Advice and How-To's Especially for ACTORS!

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Wednesday, April 1, 2015

3 Ways to Build Your Fanbase

This article was published on Backstage in their "Backstage Experts" column!

I was reading a recent article by casting director, Mark Sikes, wherein he discusses "building your fanbase." In this article, he is speaking about the industry leaders (agents, casting directors, producers, etc) who are in the position to get you working. We've all been taught, over and over, the concept of keeping in touch with industry folks and maintaining the relationships. Very few actors admit to doing this regularly, but we are still aware that it is an important part of our day to day marketing efforts.

But I want to expand the conversation a bit... how do you keep in touch with your OTHER fans? That is to say, how do you maintain your relationships with the folks that will buy tickets to your shows and show up to the movie theater? Today, I want to talk about this concept of BUILDING AN AUDIENCE.

Harrison Ford once said, "I'm an assistant storyteller. It's like being a waiter or a gas-station attendant, but I'm waiting on six million people a week, if I'm lucky." This has always inspired me to remember that the people who really count are the ones who pay for a ticket to watch me perform. And it's no wonder - Harrison is talking about 6 million folks per week! So wouldn't it make sense to build up a REAL fanbase of audience members, and make that your selling point to the industry?

Need further evidence? Those of us who appreciate New York theater know that more and more film and TV stars ("name" actors) are being brought to the stage. And more and more top level film stars are doing commercials and television. This is happening because producers want to hire people who are guaranteed to bring an audience. It is a huge selling point for an actor - there is even the Ulmer’s Scale which breaks down the top Hollywood actors and their bankability (learn more about this here.)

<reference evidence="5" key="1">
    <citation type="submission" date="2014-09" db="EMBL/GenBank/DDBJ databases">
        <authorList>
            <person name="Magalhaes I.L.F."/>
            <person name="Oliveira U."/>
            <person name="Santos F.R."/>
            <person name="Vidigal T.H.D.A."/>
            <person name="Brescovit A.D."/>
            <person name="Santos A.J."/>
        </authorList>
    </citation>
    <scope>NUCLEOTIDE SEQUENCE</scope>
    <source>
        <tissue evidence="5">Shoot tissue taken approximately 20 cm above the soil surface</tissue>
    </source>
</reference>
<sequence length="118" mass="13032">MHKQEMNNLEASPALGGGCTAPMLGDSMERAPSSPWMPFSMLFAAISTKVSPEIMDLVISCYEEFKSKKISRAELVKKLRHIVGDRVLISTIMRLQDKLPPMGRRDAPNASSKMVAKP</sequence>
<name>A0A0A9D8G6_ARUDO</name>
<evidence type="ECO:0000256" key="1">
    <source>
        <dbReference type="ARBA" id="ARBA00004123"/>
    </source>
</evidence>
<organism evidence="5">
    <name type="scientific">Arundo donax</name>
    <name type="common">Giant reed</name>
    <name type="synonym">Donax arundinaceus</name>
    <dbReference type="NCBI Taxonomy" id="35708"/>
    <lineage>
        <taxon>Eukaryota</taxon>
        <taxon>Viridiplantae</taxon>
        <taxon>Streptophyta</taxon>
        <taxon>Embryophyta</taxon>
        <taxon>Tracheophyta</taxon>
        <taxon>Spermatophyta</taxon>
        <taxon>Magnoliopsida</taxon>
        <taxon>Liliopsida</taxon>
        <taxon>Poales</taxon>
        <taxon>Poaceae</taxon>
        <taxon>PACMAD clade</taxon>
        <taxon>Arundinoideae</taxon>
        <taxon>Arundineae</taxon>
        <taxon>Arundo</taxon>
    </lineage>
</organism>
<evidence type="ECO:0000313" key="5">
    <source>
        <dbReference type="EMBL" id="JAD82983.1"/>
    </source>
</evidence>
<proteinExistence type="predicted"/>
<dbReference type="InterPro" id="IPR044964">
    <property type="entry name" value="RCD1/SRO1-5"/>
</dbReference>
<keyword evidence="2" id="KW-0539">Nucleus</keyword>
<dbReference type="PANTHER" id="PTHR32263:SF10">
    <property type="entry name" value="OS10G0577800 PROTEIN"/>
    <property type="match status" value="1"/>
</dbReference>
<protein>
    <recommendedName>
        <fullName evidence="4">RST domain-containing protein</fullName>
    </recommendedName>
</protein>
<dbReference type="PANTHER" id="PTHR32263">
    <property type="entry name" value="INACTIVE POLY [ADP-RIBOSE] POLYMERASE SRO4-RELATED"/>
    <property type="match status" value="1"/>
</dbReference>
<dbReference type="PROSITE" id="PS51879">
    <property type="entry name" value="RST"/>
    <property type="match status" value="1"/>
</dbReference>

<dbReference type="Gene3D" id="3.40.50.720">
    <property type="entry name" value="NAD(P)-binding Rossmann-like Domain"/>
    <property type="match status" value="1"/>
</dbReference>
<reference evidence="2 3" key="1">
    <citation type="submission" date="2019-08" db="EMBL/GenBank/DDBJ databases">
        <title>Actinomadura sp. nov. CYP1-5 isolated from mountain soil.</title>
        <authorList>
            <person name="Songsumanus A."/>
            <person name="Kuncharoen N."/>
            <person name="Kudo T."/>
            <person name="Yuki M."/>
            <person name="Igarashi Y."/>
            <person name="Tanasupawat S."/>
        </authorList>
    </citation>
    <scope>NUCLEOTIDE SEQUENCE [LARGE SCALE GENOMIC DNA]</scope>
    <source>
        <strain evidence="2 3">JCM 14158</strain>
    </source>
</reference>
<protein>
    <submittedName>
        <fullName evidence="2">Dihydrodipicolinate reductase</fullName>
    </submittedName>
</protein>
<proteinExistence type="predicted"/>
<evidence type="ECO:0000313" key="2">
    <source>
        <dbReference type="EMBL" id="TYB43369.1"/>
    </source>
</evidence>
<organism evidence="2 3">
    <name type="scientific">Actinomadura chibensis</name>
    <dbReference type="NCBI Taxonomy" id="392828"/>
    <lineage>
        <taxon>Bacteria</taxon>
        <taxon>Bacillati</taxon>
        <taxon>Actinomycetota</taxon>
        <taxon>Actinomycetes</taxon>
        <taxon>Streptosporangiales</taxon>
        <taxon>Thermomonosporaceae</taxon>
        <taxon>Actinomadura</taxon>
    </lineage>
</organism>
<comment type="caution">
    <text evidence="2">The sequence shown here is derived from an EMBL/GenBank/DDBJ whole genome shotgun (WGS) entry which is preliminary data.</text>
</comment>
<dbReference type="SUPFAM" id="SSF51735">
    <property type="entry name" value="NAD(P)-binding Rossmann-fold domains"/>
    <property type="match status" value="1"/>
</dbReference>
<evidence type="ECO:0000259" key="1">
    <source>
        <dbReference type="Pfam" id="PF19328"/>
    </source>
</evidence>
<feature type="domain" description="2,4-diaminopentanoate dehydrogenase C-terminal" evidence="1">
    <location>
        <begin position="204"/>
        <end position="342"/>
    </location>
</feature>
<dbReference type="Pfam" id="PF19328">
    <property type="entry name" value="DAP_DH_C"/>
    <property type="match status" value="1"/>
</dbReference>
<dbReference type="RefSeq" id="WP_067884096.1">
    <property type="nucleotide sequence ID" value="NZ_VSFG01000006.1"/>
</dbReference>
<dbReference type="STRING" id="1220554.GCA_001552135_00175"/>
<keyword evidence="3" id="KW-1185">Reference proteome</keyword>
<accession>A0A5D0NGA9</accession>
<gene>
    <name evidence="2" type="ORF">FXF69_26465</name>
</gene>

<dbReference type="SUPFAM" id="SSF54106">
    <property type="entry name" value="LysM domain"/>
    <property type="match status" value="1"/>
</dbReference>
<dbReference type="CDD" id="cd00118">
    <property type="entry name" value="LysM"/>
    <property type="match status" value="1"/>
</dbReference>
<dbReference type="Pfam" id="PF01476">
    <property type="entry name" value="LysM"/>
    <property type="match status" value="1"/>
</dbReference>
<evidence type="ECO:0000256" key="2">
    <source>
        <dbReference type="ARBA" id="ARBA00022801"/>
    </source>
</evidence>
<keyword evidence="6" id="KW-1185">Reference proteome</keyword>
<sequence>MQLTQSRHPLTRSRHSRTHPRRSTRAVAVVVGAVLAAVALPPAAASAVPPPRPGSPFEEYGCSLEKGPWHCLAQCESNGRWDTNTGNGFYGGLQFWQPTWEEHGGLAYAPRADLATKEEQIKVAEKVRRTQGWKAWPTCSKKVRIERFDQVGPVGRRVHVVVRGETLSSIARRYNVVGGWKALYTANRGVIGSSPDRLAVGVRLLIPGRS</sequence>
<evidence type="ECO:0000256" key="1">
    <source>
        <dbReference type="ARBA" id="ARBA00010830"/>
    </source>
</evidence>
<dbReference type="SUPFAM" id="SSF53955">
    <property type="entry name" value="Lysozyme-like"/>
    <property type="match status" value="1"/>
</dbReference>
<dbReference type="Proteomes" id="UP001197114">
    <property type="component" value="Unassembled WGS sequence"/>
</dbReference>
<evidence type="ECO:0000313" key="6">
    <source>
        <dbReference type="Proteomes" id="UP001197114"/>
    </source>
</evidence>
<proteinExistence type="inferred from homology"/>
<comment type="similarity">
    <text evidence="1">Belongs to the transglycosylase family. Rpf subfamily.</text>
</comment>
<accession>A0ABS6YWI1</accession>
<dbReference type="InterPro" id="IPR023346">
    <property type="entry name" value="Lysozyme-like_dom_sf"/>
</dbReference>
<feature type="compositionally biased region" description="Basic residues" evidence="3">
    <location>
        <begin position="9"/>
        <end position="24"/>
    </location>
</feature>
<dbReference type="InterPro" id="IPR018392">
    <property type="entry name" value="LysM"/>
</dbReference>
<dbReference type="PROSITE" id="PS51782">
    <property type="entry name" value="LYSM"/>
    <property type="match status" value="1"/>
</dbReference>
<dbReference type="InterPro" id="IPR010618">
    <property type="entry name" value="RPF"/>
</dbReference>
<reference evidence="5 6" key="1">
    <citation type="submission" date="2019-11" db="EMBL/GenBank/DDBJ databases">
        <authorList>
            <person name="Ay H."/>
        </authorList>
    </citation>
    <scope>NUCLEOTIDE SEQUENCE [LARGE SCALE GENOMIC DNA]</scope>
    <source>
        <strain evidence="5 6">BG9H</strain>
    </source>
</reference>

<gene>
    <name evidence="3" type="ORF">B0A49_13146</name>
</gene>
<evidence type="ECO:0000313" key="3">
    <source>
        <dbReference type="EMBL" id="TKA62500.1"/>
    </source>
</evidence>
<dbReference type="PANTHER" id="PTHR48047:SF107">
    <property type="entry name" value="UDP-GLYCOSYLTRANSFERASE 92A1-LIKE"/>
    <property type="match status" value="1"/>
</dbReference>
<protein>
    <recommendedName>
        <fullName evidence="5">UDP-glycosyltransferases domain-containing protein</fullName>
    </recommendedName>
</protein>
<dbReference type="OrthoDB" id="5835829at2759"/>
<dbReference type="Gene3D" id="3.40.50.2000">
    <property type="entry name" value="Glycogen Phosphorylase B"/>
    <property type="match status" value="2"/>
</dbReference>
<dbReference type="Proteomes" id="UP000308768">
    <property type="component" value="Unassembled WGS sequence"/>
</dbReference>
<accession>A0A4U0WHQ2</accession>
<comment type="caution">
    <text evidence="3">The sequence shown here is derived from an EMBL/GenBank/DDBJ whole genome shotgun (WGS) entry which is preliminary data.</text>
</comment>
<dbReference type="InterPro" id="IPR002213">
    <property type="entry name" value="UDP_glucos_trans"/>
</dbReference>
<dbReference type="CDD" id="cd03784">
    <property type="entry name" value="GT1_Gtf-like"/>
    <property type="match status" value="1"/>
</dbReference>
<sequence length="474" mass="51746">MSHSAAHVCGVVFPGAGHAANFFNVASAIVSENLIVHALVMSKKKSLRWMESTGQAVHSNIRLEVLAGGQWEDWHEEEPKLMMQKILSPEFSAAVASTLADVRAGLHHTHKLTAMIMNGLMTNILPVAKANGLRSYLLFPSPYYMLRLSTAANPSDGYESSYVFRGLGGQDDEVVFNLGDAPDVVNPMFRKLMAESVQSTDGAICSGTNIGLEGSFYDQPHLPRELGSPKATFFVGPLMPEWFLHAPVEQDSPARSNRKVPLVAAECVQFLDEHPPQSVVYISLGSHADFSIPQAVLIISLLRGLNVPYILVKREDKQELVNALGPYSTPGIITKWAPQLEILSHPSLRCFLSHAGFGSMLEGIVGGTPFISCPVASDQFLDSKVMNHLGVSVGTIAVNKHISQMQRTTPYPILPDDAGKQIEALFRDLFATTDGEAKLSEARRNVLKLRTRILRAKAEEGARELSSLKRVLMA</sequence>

So, how does an actor build an audience?

First: You need to be accessible, 24/7. This means: create a website, and join some of the social networking platforms where your fans are likely to be. Facebook, Twitter, and Instagram are all great places to build relationships with every day audiences. And, if you have a hankering for writing- start a blog!

Second: You need to be willing to spill the beans! Talk about your triumphs. Express your enthusiasm for the business. Create a buzz about your career that makes people want to follow your success. And, in return, support other people's work and herald that as well. The more you involve others in your progress, the more people will feel a part of your career and will champion you as you move forward.

Third: Do good work. I cannot emphasize this enough. You need to be a performer who is worth following. As casting director, Bonnie Gillespie, says, “Get better. Be more talented.” Be at the top of your game. If you aren’t the best at what you do, go get some training until you are. Spend every opportunity you can strengthening your skills, honing your craft, and developing your talent.

If you adopt these three things, you will be well on your way to developing an audience, which will go a long way in developing a long-standing career. So, don't just stand there. Do it! And... report back to me on how it’s working out for you!

Have a comment or question? Leave it by clicking below!

Erin Cronican's career as a professional actor and career coach has spanned the last 25 years in New York City, Los Angeles and San Diego. She has appeared in major feature films and on television, and has done national tours of plays and musicals. She has worked in the advertising & marketing departments of major corporations, film production companies, theater magazines, and non-profit acting organizations. To learn more, check out

1 COMMENTS - Click to READ:

Lira Kellerman said...

I absolutely love your blog! It's so incredibly helpful!

You mentioned that every actor needs to have a fanbase, a nd oh lordy, tell me about it.

I created fan merchandise a few years ago
and created a blog back in February so my family and friends could follow my triumphs and setbacks which I have my Twitter account linked to.

In fact, I most recently wrote about how I had submitted for a short on Actor's Access, and while I couldn't make the auditions, the director loved my look and reel so much, he took me out to dinner and offered me the role anyway! (And don't worry, I did everything safely in regards to meeting with him.)

I think the number one thing an actor can do is to cheerlead and support their fellow actors. We are all in this together. And good karma is definitely good karma, which you seem to be racking up plenty of!

Thought I'd say thanks for it all!

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